What to Do When You Hate the Product You Agreed to Review
It has happened to most bloggers at some point. You agree to review a product maybe in exchange for compensation or in hopes of earning affiliate commissions. But after you use the item for a few days, you realize that this product stinks. You just don’t like it. But you said you would review it. What should you do?
It might seen obvious that these are not good choices, but I have seen bloggers react these ways in response to a lackluster product.
- lie and write a glowing review
- write a negative review
- ignore the entire project
You cannot sacrifice the trust your readers have placed in you by writing a deceptive review. It’s simply not an option if you want to blog long-term and create true community on your blog. But you also cannot violate the trust the business placed in you by writing a negative review.
Some bloggers are so overwhelmed by those two extremes that they choose a third alternative — they stop answering emails and they never follow up. How unprofessional! When you shirk your responsibility, you are not only ruining your own reputation, you are also tarnishing that of the entire blogging community.
Many businesses have been burned by irresponsible bloggers who never followed up or followed through. It’s no wonder brands don’t want to invest marketing dollars in cooperating with bloggers. A few bad apples have ruined it for the entire group. Don’t be that bad apple.
- write an honest but positive review
- contact the company and communicate your struggle
The best option is to follow through by writing a review by the agreed upon time. After all, that is what you said you would do.
If a product is not a good fit for you but still has value, you can carefully write your review to be honest but positive. Just because I don’t like feature XYZ doesn’t mean that everyone else doesn’t like it. I can honestly talk about the features and benefits of a product even if they are not features I particularly value.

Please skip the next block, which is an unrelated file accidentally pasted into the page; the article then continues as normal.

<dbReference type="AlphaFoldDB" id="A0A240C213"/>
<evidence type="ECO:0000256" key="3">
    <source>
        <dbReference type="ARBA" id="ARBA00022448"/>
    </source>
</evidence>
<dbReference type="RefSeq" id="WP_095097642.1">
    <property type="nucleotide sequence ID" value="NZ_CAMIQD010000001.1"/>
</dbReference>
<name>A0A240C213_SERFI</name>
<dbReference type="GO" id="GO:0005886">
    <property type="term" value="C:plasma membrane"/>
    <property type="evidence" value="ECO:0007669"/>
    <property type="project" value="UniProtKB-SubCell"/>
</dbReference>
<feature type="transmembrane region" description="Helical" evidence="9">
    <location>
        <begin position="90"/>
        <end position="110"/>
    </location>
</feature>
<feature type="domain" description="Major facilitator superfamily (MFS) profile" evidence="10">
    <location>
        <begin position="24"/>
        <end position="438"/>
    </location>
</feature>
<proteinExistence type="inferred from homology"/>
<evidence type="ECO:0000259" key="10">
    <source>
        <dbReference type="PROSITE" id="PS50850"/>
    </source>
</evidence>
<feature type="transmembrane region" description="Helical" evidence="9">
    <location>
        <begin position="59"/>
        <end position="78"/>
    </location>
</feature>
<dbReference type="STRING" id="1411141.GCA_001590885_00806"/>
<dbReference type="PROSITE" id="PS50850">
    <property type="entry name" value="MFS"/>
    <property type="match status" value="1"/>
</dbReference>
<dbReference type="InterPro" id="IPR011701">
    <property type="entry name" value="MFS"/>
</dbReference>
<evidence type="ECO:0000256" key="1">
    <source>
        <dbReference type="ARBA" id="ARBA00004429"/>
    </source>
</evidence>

You might be able to delicately address some of the negatives about the product in an overall positive review.
If the product is just too terrible for you to even affirm with a blog post, then you have only one option: get in touch with the company.
I’ve seen bloggers worry about hurting the client’s feelings especially when they have dealt with a small business owner one on one. It’s great to be kind. But this is business. Maintaining your own reputation (and that of the entire blogging community) takes precedence over the potential risk of insulting the client. A savvy business person can divorce herself from the pain of criticism and see the value in honest critique.
Here is an outline for your email response.
1. Thank the client for giving you the opportunity to use and review the product.
2. Apologize for backing out of the agreement. But state clearly that you will not be writing a review.
3. Explain your problem with the product very specifically.
4. Reassure the client that you will not write a negative review or disparage the company on social media in any way.
4. Offer to return the product, refund any compensation, or otherwise make right any part of your agreement.
Make sure you send this email well prior to the agreed upon posting date. Nine times out of ten, the company will not ask for the product back and will appreciate your honesty. If they are offended and angry, that is not your fault (assuming you composed your email in a professional way). Your specific feedback can actually be more beneficial to them than a product review because your critique arms them with information for honing their product or for revamping their sales pages to better demonstrate what they are selling.
Learn From Your Mistake
To prevent this situation in the future, be sure to research before agreeing to write a review. Often bloggers are flattered by an invitation to join an affiliate program or allured by a compensation check, so they don’t read the product information carefully. Many times their criticisms are features that are clearly spelled out on the company website which the blogger didn’t take the time to read. Reading carefully will often make it clear to you that a product is not a good fit before you agree to the review.
Never be afraid to say no to a project that is not a good fit.
Ask questions and allow for an escape plan. If you aren’t sure about a product, ask! And be upfront with the client about how you will respond in the case that you strongly dislike the product. This doesn’t make you look mean; it makes you look professional. The only way to truly know if you love a product is to use it. Tell the client in your initial emails that you are unsure but that you will not write a negative review. Being choosy is actually very attractive to a potential advertiser. It demonstrates that you cherish your relationship with your audience.
In the negotiation process, ask the company if they want negative feedback. Smart businesses do. Sometimes you can write that carefully crafted, honest but positive review and offer your criticisms privately to the client via email. This way you have been faithful to both audience and the brand.